The state government today amended Himachal Hoarding and Profiteering Prevention (HHPP) order, 1977, declaring N-95 face masks, surgical masks and hand sanitizers as “essential commodities” under ESMA to prevent the spread of coronavirus in the state. Ministry of consumer affairs had invoked ESMA on March 13 declaring N-95 face masks, surgical masks and hand sanitizers as “essential commodities” for prevention, control and treatment of coronavirus in the country.

COVID-19: Government seeks help from antiquated laws

Essential Commodities Act of 1955

The ECA was enacted in 1955. It has since been used by the Government to regulate the production, supply and distribution of a whole host of commodities it declares ‘essential’ in order to make them available to consumers at fair prices. Additionally, the government can also fix the maximum retail price (MRP) of any packaged product that it declares an “essential commodity”.

Well, it is obvious that in a situation like this masks and sanitizers were the commodities that were labelled as “essential commodities” but it is a different issue that people still face a shortage of supply of both these items. On March 13th, the Central government notified order under The Essential Commodities Act, 1995 to declare 2 ply and 3ply surgical masks, N95 masks and hand sanitizers as essential commodities till June 30, 2020. The decision has empowered the Centre as well as states to regulate the production, quality, distributions of masks and hand sanitizers, and also to smoothen sale and availability of these items. The government have also notified that these items should not be sold for more than its Maximum Retail Price since they are people who would think of making profits and taking advantage of the situation.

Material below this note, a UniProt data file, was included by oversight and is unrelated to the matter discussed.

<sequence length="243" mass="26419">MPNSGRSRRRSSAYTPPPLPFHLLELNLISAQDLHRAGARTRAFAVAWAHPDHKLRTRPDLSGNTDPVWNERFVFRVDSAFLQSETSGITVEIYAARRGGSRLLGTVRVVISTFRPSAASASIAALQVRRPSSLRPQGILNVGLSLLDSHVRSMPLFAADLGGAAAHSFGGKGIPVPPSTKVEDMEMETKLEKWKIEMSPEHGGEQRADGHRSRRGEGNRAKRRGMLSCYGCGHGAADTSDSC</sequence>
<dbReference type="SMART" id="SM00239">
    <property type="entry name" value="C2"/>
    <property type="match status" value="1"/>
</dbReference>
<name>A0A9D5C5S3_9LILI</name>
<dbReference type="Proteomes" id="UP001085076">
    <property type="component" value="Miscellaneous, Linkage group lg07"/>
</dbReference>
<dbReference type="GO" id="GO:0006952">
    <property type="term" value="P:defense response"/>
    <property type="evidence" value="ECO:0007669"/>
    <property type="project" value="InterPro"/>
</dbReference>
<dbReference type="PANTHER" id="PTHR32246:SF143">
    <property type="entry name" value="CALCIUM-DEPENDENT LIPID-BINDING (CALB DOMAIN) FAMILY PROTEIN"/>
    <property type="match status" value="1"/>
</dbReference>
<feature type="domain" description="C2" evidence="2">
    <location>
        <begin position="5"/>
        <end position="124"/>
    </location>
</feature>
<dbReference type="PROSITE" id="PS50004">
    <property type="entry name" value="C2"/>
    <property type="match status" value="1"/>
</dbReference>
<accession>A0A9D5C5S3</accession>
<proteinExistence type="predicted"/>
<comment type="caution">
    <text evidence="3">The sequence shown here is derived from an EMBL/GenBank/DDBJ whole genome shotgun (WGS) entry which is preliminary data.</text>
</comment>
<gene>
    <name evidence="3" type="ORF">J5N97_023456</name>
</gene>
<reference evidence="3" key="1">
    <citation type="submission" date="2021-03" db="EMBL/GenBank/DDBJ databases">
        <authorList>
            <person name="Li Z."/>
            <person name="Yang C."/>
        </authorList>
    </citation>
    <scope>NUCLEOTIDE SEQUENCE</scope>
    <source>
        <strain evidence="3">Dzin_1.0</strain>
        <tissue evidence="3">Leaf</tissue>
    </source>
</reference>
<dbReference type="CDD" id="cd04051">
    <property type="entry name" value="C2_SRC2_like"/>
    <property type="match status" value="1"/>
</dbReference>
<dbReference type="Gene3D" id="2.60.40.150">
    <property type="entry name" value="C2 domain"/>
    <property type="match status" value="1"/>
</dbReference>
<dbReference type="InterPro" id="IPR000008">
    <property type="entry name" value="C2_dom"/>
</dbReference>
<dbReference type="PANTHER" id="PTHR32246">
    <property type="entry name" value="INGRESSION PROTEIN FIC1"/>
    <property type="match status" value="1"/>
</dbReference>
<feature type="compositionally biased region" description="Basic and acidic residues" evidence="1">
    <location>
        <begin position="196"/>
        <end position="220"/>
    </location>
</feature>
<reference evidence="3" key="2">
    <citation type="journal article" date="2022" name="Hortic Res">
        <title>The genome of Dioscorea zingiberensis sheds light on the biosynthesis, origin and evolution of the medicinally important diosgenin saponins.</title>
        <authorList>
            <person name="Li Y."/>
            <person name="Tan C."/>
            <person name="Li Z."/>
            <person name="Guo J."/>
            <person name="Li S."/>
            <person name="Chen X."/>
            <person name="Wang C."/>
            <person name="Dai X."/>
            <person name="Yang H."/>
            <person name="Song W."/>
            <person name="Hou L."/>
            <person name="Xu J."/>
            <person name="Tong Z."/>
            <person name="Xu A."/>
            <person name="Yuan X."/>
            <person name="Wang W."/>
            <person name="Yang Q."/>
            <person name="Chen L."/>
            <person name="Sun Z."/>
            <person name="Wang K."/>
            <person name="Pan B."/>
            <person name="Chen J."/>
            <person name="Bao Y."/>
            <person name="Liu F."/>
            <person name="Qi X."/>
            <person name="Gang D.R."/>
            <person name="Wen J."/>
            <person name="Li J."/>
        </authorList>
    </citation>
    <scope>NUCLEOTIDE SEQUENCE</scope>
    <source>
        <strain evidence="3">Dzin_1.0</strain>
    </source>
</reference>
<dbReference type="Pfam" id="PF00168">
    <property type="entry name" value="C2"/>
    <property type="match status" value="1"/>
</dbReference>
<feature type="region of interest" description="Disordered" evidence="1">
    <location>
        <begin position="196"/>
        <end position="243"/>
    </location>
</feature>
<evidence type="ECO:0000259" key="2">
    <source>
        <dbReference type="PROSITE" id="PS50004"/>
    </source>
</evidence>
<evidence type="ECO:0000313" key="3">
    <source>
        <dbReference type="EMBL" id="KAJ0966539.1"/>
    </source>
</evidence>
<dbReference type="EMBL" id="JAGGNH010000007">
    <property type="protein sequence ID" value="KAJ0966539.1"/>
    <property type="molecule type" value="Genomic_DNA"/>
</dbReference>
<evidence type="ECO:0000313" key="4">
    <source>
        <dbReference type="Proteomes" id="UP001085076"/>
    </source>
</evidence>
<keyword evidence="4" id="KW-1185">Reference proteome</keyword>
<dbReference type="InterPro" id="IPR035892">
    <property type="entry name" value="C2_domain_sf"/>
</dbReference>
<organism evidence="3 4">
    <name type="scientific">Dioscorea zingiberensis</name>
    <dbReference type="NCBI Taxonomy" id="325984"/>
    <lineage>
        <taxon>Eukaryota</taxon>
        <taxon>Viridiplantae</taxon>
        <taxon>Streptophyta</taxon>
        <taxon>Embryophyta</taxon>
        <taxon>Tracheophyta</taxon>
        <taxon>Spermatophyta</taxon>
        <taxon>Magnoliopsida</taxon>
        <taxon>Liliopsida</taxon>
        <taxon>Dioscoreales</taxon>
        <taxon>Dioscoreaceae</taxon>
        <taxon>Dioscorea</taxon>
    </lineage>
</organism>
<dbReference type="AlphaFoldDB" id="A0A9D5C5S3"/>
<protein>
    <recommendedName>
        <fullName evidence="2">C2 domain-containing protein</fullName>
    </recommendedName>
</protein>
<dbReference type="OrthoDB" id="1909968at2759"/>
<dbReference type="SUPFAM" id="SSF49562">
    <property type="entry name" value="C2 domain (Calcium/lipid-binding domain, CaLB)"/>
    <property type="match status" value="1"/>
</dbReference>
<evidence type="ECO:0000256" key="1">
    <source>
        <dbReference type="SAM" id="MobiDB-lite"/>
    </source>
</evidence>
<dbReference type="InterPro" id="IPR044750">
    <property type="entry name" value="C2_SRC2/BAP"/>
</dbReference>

India being the world’s second-largest populous country has shown an impressive response to safeguard its people from the pandemic. Indian government’s rapid actions to limit travel by suspending visas and quarantining all incoming travellers has helped. Government has taken decisive measures to contain community spread by restricting mass gatherings. At present Indian Prime Minister, Narendra Modi has declared a total lockdown in the entire country for 21 days and the response of the citizens is commendable. Even so, India will also have to face the challenges same as other countries but if the statistics continue to show a relatively low infection rate, then India will have helped lead the way in containing coronavirus.